- Murrinh Patha
Australian Capital Territory
Other common languages spoken in the Australian Capital Territory:
Other common languages spoken in the Other Territories:
- Min Nan
The recognized currency in Australia is the Australian Dollar (AUD or AU$). One dollar equals 100 cents. Common denominations of Australian dollars come in $100, $50, $20, $10, and $5 bank notes. $1 and $2 dollars come in coins. Australian cents are denominated in 5, 10, 20, and 50 cent coins.
When referring to currency, the following terms may be used by Australians:
- $5 bills are often called “fivers” and $10 bills are often referred to as “tenners”.
- $20 bills are sometimes called “lobsters” because of their red color.
- $50 bills are often referred to as “pineapples” because of their yellow color.
In case of an emergency when travelling in Australia, dial 0-0-0 from any telephone to reach the local emergency services.
Visa, Passport, and Immunization Info
Before booking your Australia travel, you will want to be sure that you meet all of the necessary passport, VISA, and immunization requirements so that you can ensure you will be allowed into the country. In order to assist you, I have listed the requirements you will need to consider below for you to review.
All visitors must have a passport that is valid at least 6 months passed the end of your stay in Australia. Visitors must also show that they have return airfare back home already reserved and paid for prior to being allowed to enter the country.
Per the Australian Government’s VISA website, all visitors to Australia must purchase a travel VISA before being permitted into the country. If you are a New Zealand passport holder, you can apply for a VISA upon arriving in Australia. Visitors from all other countries must apply for a VISA before being allowed to board their plane to Australia.
Depending on your needs, there are three different types of visitor VISAs that you can elect to apply for. These visitor VISA options are as follows:
- Electronic Travel Authority VISA (subclass 601) – This particular VISA allows you to visit Australia as many times as you wish, for up to one year, and stay for as long as three months with each visit. This VISA is available to passport holders from a variety of countries (including the United States and Canada) and regions. For step-by-step instructions on how to apply for this VISA, please see the Australian Government Department of Home Affairs Electronic Travel Authority website.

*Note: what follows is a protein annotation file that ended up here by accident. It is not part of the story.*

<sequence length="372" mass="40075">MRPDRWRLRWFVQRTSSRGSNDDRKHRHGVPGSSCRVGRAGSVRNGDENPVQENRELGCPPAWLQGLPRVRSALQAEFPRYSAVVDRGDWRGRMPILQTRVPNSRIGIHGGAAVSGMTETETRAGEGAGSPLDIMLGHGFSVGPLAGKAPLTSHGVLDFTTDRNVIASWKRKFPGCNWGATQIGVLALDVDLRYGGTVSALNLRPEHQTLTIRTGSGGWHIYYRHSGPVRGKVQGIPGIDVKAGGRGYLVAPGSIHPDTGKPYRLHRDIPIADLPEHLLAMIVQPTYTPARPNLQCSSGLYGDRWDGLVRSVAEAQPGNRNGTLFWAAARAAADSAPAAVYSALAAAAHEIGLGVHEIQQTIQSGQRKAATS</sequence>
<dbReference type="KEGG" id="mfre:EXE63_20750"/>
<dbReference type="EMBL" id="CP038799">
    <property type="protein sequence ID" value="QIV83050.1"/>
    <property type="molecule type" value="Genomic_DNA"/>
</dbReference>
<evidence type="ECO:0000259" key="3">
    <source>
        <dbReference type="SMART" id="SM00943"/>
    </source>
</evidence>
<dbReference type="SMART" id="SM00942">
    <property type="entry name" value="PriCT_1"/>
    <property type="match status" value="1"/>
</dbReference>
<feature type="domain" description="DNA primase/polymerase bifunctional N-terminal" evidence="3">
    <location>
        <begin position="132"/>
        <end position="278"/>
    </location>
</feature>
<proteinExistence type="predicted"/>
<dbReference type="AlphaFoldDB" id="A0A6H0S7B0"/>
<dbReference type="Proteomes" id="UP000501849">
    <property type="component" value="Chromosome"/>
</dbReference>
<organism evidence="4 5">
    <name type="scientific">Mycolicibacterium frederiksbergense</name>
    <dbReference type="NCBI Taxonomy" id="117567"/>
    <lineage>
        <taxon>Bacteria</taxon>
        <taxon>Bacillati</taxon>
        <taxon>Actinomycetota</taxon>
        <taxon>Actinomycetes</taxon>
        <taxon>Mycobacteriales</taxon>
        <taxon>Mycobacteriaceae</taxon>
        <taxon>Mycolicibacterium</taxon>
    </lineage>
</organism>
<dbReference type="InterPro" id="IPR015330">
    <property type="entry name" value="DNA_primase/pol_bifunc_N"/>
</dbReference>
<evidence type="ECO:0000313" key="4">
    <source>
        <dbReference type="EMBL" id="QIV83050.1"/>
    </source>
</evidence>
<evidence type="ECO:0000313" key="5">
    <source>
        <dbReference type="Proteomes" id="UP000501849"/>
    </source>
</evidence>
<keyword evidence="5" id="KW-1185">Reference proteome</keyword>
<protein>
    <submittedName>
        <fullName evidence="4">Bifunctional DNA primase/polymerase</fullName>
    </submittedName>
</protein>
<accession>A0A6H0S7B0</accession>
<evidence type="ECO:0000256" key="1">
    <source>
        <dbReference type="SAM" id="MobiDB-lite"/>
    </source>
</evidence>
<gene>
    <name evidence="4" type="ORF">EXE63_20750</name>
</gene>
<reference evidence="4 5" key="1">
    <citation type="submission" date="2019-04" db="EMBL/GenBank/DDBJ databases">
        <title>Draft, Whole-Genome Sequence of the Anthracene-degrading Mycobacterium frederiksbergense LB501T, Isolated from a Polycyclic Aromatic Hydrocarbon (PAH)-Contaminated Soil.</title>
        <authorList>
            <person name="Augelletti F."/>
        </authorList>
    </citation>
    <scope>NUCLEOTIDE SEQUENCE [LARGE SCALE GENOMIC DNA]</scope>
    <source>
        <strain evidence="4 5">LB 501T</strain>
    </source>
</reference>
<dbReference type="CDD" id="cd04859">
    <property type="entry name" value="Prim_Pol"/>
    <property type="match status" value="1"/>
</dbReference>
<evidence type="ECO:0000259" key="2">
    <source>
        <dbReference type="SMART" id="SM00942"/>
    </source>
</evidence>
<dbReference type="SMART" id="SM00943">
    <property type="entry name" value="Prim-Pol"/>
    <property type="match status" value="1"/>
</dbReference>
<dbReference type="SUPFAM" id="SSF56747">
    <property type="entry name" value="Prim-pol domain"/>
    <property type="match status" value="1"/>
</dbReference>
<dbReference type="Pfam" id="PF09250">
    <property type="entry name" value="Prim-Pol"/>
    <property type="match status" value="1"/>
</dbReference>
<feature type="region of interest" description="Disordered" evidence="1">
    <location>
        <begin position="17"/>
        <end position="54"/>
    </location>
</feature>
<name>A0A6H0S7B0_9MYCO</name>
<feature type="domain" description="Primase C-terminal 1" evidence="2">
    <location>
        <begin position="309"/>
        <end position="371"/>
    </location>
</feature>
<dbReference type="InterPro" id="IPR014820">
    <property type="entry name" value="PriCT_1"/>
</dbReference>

- eVisitor VISA (subclass 651) – This type of VISA is free and is good for multiple visits to Australia for tourism or business purposes for up to three months at a time within a 12-month period. However, this VISA is only available to passport holders from certain European countries and cannot be extended.
- Visitor VISA (subclass 600) – This visitor VISA allows you to visit Australia, either for tourism or for business purposes and is open to all nationalities. Generally, the VISA is only good for a stay of up to three months, but it can be granted for up to 12 months in certain circumstances. All applicants will have to pay a few to submit their VISA application.
Currently, you do not need to provide proof of COVID-19 vaccination to travel to and from Australia. However, as we all know, things are fluid and you should always check the Australian Government Department of Health and Aged Care website for updated vaccination requirements before traveling to Australia.
As of now, masks are no longer required on international flights to Australia. However, travelers are encouraged to continue wearing a mask to reduce their personal risk of contracting and spreading COVID-19. Depending on where you are flying from, requirements for flights may vary by country, state, territory, or airline. Be sure to check with your airline before arriving at the airport to make sure you understand the current requirements for your flight and that you are able to comply with current regulations.